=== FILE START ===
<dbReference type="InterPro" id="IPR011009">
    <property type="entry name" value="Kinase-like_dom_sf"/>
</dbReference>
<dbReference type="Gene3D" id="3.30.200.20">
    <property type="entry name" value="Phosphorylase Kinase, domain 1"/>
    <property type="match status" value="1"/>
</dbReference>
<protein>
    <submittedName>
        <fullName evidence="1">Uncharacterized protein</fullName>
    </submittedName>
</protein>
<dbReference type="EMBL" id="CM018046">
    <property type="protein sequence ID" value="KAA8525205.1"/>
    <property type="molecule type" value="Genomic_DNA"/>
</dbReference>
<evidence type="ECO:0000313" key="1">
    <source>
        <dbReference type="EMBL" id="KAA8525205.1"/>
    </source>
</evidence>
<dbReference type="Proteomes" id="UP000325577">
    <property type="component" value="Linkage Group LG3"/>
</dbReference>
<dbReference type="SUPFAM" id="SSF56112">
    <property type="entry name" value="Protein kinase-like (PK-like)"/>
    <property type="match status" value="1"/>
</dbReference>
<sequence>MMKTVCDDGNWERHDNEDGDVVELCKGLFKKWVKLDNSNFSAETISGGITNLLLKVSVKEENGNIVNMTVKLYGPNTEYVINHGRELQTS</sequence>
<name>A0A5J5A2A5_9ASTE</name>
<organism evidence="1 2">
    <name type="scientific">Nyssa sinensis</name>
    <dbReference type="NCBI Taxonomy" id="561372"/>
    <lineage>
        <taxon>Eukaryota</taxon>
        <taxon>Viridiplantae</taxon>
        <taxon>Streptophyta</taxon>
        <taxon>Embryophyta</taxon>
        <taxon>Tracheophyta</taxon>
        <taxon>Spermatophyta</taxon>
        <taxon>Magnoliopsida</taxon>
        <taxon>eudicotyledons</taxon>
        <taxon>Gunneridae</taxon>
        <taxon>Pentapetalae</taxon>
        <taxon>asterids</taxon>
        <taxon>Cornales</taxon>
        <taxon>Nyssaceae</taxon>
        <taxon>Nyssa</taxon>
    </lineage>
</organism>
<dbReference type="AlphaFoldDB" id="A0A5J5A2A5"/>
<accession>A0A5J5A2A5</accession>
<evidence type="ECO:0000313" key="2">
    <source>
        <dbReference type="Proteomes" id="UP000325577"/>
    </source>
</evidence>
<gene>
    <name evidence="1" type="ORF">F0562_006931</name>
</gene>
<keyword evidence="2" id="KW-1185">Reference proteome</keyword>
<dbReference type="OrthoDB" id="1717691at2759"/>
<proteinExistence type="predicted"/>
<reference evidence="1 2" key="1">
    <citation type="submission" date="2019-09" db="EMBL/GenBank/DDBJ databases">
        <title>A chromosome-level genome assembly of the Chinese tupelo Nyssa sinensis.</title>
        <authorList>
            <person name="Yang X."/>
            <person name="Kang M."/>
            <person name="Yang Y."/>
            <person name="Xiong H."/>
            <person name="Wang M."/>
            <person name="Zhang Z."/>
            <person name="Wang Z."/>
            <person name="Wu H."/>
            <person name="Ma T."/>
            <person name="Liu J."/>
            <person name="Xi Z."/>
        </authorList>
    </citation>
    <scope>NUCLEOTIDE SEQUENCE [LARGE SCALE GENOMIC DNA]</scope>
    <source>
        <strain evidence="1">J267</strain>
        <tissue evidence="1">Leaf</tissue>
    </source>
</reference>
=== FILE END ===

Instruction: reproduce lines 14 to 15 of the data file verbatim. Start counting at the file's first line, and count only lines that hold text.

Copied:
    <property type="protein sequence ID" value="KAA8525205.1"/>
    <property type="molecule type" value="Genomic_DNA"/>